Pew Survey: Growth of Single Father Households Passing Single Mother Households

A recent study by Pew Research has found that over the past few decades the rate of single father households with minor children has risen faster than single mother households.

In results released last week, Pew's Social & Demographic Trends project found that single father homes with minor children went up from below 300,000 in 1960 to over 2.6 million in 2011, representing a ninefold increase.

By contrast, the rate of single mother households with minor children went from 1.9 million in 1960 to 8.6 million in 2011, or a fourfold increase.

Whereas, in 1960, single father homes with minor children made up 14 percent of all single parent homes, by 2011 they made up 24 percent.

"In this report, fathers include those men who are ages 15 or older, who are the head of their household, and who report living with their own minor children," wrote Gretchen Livingston of Pew on Friday.

"The increase in single father households is likely due to a number of factors, most of which have also contributed to the increase in single mother households, and to the decline of two-married-parent households."

Vincent DiCaro, vice president of Development and Communication for the National Fatherhood Initiative, told The Christian Post that there were "economic and cultural" reasons for this trend.

"More women and moms are working, so dads have had to take up their share of housework and child care," said DiCaro.

"Culturally, we are more accepting of fathers taking on a more holistic role in families, although this attitude shift has mainly happened in the middle class."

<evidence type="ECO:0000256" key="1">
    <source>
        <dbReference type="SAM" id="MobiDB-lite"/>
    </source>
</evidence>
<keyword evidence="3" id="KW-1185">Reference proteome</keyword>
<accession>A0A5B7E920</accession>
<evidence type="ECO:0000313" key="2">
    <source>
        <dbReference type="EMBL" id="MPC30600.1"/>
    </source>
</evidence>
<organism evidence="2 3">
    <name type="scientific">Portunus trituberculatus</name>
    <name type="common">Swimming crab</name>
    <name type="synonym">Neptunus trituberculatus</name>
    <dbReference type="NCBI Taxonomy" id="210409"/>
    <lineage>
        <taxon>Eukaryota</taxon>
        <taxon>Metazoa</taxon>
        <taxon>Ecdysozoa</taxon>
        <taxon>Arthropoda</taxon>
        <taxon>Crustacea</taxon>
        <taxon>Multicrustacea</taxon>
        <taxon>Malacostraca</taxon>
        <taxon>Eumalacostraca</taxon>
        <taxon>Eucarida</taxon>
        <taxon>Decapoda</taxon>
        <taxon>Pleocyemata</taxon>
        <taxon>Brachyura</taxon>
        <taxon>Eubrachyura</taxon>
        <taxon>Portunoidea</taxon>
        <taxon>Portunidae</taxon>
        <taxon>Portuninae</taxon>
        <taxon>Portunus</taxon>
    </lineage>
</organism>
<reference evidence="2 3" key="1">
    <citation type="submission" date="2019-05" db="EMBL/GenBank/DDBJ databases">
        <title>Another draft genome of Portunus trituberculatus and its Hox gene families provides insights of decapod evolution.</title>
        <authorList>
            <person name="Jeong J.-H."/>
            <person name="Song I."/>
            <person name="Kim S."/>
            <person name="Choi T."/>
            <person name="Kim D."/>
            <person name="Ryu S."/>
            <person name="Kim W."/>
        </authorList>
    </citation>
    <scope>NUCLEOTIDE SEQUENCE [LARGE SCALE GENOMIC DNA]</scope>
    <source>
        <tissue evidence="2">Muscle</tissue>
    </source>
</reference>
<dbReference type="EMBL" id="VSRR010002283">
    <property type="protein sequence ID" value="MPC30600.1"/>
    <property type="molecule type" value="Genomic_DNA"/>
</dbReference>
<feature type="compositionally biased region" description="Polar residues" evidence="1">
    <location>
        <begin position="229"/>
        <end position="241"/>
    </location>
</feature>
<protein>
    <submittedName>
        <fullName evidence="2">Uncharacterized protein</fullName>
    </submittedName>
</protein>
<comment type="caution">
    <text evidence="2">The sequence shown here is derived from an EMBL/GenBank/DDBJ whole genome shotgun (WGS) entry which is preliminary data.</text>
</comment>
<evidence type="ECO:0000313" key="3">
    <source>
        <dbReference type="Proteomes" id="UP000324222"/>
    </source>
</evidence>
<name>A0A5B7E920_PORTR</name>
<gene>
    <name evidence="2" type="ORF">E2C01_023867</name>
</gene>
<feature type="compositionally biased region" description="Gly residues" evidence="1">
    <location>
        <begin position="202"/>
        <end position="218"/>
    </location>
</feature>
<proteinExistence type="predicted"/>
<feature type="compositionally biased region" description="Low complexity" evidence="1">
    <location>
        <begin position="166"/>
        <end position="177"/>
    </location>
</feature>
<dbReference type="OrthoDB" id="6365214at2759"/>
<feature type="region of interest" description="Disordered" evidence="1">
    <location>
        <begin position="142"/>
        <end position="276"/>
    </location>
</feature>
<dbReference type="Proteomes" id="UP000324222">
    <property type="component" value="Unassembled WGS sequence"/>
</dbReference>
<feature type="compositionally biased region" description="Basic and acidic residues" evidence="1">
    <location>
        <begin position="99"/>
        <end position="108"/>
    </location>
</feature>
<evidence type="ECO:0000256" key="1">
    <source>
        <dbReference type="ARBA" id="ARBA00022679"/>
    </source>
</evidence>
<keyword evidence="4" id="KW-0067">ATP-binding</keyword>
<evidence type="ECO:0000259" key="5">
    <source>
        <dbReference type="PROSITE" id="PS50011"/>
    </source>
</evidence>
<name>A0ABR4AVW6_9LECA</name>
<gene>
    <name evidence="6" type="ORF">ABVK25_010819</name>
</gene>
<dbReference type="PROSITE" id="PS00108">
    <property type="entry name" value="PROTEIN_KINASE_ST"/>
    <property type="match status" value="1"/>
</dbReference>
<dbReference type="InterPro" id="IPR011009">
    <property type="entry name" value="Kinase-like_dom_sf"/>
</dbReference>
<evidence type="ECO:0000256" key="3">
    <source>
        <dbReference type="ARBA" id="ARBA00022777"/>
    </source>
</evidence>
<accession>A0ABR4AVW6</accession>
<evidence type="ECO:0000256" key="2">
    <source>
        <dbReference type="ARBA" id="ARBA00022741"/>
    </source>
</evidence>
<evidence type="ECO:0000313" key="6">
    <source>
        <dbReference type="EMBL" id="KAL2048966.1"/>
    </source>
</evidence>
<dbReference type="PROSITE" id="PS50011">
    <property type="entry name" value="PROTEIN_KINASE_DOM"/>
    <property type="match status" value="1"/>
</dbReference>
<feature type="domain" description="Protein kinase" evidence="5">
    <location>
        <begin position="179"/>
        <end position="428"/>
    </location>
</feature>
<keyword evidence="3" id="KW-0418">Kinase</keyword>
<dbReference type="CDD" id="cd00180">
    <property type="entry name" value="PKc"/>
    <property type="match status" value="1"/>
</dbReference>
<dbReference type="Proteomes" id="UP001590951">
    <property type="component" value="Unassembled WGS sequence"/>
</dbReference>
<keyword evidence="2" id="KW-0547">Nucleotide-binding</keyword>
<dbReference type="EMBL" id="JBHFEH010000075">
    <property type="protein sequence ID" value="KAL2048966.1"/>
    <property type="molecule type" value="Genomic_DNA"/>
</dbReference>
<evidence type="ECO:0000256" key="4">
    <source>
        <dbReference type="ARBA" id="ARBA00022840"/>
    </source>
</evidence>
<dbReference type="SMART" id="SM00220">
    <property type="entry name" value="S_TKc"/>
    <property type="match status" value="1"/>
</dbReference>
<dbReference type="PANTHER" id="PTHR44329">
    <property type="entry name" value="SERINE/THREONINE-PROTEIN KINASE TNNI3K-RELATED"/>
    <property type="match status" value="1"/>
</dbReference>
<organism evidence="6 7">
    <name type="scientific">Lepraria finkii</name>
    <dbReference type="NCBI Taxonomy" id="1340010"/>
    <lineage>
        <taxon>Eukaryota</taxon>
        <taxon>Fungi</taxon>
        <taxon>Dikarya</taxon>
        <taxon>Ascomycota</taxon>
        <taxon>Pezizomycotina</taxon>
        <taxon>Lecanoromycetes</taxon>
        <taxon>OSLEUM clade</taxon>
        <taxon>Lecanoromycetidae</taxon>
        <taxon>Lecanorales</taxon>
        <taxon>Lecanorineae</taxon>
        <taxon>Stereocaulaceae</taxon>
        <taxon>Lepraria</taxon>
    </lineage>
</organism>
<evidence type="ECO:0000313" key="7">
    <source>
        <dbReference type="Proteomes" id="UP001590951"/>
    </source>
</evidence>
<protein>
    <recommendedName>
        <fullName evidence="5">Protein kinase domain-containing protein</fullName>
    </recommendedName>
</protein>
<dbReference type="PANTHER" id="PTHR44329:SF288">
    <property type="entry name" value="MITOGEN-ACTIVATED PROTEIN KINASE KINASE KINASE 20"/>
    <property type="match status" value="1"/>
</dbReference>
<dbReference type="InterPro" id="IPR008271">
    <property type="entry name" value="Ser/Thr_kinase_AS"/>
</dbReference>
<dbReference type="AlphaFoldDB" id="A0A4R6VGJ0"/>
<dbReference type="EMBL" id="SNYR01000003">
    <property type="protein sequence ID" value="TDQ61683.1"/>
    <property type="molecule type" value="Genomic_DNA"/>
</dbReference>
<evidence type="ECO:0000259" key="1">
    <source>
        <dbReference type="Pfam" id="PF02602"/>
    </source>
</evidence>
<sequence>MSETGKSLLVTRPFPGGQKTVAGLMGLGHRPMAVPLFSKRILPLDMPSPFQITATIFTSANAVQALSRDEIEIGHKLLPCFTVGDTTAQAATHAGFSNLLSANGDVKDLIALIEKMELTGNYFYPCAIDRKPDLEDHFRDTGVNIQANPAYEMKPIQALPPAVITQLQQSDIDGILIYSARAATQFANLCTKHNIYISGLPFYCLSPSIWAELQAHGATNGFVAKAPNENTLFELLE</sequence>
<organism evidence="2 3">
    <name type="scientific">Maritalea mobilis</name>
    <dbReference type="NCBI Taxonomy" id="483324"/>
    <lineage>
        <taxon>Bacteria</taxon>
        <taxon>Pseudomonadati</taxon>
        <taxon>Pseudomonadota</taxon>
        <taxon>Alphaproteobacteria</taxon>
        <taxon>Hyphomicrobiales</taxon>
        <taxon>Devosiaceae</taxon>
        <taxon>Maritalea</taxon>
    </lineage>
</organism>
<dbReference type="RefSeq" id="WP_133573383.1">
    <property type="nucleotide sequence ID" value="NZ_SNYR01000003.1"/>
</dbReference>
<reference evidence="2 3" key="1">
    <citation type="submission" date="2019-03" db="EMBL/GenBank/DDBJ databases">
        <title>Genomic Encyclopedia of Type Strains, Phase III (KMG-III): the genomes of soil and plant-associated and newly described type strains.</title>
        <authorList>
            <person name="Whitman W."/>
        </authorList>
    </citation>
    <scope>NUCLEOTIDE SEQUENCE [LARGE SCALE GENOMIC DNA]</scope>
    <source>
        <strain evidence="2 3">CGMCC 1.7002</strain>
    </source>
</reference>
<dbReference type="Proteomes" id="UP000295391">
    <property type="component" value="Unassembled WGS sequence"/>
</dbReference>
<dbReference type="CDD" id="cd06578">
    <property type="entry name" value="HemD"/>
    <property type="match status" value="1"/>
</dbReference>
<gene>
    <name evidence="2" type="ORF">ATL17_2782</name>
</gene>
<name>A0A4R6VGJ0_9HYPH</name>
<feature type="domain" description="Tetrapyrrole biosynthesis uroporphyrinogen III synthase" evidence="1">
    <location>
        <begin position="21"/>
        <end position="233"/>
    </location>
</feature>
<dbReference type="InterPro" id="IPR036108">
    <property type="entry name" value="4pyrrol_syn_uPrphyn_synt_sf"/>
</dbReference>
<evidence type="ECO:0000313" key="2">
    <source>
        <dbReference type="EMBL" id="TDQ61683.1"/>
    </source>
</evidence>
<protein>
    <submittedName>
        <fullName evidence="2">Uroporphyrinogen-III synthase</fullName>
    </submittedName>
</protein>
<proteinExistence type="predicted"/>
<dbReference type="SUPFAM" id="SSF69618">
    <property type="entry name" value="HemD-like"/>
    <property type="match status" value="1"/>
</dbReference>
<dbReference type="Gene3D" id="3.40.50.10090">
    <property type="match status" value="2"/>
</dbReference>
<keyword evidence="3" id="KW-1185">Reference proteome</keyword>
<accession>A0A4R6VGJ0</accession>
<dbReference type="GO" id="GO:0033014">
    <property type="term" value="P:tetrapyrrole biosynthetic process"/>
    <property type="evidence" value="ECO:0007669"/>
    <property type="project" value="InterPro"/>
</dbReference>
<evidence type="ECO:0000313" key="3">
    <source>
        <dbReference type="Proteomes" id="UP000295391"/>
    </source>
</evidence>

DiCaro also told CP that regardless of who was head of the household, children are better off "when raised by their two married parents."

"So any increase in single parent homes, be they moms or dads, is generally not good news for kids," said DiCaro.

"They tend to face more challenges emotionally and economically when raised absent one of their parents."

The data used for the Pew findings was derived from an analysis of the Decennial Census and American Community Survey.

Other findings included single fathers being more likely to be cohabiting than single mothers and single fathers generally having higher incomes than single mothers.

Livingston of Pew also wrote that compared to fathers who were the head of a married two-parent household, single fathers "are younger, less educated, less financially well-off and less likely to be white."

"The educational attainment of single father householders is markedly lower than that of married father householders," wrote Livingston.

"In terms of household financial status, single fathers are much better off than single mothers, and much worse off than married fathers."

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